Given that my business is Systems Change Consulting, it caught my attention when Sen. Ron Johnson (R-Wis) asserted that both he and Donald Trump were “change agents“ during his recent debate with former Sen. Russ Feingold who is seeking his former seat back from Johnson. His claim reminded me of the time when someone from the Tea Party contacted me with an offer to improve my website. Needless to say, I did not accept his offer, but his offer gave me pause. What I realized then, and Johnson’s debate claim confirmed, is that those who desire systems change come from both sides of the political spectrum.
The mere fact that someone works to change the system does not mean that they want to make the system in question work better for the vast majority of people. Nor, does the fact that someone is a change agent equate to accomplishing change that will improve the lives of those who are most challenged by the status quo.
My firm, Systems Change Consulting, works on solving problems for those in greatest need so I focus
on making progressive systems change in the areas of civil rights, disability rights, general and special education, and combating abuse and neglect of vulnerable populations.
In Sen. Johnson’s case, apparently he believes that being a change agent includes:
- causing dysfunction in the U.S. Supreme Court by failing to hold hearings and vote on President Obama’s nomination for the now 7 month old vacancy on the court;
- prohibiting all federal funding for abortion services;
- insisting on a balanced budget amendment to the Constitution regardless of the economic consequences to our nation;
- supporting prayer in our public schools;
- refusing to believe the clear scientific evidence that humans contribute to global warming and voted to oppose the EPA from regulating greenhouse gasses;
- voting against protecting ocean and Great Lakes ecosystems;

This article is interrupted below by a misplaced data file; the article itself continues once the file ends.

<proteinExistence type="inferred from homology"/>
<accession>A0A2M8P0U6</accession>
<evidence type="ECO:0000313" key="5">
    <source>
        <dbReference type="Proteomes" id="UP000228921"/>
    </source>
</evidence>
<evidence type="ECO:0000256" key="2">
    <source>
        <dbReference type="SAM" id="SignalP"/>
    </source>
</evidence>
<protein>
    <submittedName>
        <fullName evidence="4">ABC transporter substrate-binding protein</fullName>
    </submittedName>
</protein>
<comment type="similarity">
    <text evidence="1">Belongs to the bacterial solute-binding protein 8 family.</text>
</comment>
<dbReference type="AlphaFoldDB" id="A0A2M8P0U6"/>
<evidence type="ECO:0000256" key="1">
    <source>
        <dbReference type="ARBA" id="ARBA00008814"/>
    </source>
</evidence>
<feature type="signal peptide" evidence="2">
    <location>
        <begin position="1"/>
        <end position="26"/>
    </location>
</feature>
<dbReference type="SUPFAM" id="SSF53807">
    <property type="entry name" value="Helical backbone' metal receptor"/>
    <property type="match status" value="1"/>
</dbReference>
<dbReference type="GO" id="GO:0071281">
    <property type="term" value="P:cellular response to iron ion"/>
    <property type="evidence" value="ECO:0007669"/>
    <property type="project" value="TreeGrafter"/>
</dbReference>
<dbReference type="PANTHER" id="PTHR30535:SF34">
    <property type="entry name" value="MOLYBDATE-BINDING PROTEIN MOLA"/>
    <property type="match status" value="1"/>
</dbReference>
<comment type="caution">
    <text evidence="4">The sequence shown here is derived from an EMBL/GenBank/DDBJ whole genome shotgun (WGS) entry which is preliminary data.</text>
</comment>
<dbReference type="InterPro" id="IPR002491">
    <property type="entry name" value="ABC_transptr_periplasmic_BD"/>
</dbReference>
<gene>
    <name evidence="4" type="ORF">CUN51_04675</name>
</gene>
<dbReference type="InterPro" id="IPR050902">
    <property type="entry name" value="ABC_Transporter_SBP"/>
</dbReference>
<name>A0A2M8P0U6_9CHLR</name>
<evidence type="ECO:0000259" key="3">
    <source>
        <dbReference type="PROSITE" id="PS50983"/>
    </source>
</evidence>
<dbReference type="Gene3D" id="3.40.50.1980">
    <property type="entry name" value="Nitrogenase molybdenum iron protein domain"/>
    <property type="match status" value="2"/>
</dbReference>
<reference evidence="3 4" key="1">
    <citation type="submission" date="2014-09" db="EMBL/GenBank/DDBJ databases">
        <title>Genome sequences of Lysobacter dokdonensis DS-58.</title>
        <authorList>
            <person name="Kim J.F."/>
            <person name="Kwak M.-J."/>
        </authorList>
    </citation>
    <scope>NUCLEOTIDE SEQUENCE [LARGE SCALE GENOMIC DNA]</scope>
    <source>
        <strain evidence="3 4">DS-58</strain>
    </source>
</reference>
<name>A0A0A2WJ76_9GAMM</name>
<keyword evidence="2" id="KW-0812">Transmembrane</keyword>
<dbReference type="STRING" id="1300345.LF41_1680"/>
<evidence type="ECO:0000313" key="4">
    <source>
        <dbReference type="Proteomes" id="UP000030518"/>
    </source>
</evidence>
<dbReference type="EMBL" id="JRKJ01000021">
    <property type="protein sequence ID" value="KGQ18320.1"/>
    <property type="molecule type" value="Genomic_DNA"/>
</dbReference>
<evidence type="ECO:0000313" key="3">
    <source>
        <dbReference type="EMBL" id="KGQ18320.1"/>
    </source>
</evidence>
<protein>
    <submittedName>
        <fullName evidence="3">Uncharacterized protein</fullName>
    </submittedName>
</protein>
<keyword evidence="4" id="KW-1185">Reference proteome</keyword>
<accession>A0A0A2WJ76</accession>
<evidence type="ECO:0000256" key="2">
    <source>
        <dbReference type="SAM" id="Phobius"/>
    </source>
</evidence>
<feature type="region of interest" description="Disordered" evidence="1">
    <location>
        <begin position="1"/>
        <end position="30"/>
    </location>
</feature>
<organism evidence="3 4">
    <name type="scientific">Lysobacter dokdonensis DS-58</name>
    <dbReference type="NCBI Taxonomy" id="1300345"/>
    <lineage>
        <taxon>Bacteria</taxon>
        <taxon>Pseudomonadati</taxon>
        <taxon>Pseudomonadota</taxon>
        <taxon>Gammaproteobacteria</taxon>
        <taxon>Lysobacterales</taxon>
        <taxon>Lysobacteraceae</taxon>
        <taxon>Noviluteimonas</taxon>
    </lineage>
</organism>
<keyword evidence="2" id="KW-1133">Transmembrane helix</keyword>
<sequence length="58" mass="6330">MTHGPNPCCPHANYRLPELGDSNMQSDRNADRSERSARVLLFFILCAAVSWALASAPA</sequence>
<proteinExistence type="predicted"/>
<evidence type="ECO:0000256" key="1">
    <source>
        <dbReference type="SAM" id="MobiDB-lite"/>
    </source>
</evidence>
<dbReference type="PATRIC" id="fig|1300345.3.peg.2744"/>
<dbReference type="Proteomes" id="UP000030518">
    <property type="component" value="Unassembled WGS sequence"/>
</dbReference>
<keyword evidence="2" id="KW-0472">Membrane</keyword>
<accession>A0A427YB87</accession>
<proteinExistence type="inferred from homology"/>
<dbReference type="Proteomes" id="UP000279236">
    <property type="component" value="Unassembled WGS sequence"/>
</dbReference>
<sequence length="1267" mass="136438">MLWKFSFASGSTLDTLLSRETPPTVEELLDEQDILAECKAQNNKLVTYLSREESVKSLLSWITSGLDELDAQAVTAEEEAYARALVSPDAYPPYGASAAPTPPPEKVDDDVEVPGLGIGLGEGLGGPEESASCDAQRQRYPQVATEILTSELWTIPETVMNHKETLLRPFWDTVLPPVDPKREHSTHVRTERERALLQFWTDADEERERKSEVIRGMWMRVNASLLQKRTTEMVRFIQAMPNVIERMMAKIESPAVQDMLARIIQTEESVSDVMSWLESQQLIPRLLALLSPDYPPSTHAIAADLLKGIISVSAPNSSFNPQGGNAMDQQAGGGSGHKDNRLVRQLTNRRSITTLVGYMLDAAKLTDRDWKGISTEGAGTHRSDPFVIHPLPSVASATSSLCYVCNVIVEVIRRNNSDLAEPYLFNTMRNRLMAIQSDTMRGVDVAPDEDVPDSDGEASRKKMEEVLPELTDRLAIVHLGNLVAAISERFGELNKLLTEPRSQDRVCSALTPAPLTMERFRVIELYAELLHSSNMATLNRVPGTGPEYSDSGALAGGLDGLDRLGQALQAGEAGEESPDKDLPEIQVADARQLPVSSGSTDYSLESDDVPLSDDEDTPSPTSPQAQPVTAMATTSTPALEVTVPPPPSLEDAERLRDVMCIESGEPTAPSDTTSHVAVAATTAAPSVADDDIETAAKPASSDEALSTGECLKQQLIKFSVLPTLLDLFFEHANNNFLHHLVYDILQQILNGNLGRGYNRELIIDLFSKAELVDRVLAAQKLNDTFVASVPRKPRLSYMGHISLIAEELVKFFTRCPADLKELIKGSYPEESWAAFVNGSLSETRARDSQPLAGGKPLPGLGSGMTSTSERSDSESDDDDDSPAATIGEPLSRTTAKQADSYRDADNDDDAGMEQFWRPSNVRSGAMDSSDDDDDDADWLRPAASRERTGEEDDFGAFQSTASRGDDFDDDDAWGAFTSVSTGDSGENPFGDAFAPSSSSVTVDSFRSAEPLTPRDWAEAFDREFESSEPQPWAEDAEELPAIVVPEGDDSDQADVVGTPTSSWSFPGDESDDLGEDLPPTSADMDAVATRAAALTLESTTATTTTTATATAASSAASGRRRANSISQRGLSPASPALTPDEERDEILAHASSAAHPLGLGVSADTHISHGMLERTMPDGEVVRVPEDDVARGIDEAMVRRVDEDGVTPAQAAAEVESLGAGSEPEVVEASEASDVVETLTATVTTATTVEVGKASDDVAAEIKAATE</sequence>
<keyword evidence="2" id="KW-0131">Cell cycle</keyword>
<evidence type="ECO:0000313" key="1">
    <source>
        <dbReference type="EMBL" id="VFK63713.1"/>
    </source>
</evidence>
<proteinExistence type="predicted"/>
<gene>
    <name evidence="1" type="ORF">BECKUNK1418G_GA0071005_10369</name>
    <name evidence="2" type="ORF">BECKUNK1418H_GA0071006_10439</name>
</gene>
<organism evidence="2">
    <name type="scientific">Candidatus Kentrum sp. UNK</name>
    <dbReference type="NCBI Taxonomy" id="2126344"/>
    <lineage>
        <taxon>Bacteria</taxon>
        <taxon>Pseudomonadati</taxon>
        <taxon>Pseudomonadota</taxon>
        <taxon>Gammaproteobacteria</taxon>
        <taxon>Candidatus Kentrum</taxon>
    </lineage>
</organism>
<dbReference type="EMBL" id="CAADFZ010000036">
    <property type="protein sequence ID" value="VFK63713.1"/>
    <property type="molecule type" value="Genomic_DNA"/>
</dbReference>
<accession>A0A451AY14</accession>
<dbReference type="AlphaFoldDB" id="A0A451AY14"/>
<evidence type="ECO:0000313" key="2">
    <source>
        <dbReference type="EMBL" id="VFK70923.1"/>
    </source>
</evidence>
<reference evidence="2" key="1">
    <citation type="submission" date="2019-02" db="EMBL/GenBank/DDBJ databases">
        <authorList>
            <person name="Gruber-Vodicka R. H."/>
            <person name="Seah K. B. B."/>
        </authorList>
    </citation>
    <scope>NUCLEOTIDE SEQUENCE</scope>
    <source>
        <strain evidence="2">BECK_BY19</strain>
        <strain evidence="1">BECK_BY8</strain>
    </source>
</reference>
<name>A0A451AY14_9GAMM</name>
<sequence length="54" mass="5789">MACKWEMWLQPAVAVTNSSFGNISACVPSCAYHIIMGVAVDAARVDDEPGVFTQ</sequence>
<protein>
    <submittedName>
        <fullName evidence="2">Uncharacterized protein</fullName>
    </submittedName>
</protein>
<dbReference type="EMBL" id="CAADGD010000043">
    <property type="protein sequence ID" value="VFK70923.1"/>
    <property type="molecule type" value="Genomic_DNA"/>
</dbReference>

- voting against banning high capacity (10 or more bullets) gun magazines;
- claiming that the Affordable Care Act is the single greatest assault on American freedom;
- opposing granting amnesty for any undocumented immigrants; and
- claiming that Social Security is a giant ponzi scheme.
Indeed, if Sen. Johnson prevailed in every instance, he could properly be called a change agent. However, it would not be the type of change which would help most people or the people who need the most help.
My view of systems change is quite different. While many public and private systems could use a healthy dose of change, that change should be focused on providing the greatest good for those in greatest need. This includes:
- improving public education for children with disabilities and other populations groups experiencing significant disparities in achievement;
- providing food, shelter and affordable housing for those without these basic life needs;
- protecting the civil rights of people with disabilities, people of color, women and other disenfranchised populations so that they can enjoy equal access to housing, employment, and all that life has to offer;
- removing those who abuse vulnerable people in schools, healthcare settings and in the criminal justice system and compensating those who suffer from such abuse; and
- making sure that high quality healthcare is available to everyone.
Of course, the list goes on as there are an infinite number of ways in which systems, large and small, public and private, can be changed to improve the lives of those with the greatest need. People like Sen. Johnson and Donald Trump, who work to change the system to the advantage of a small minority of wealthy people who are already enjoying the advantages of their wealth, are not the types of change agents who will benefit our nation.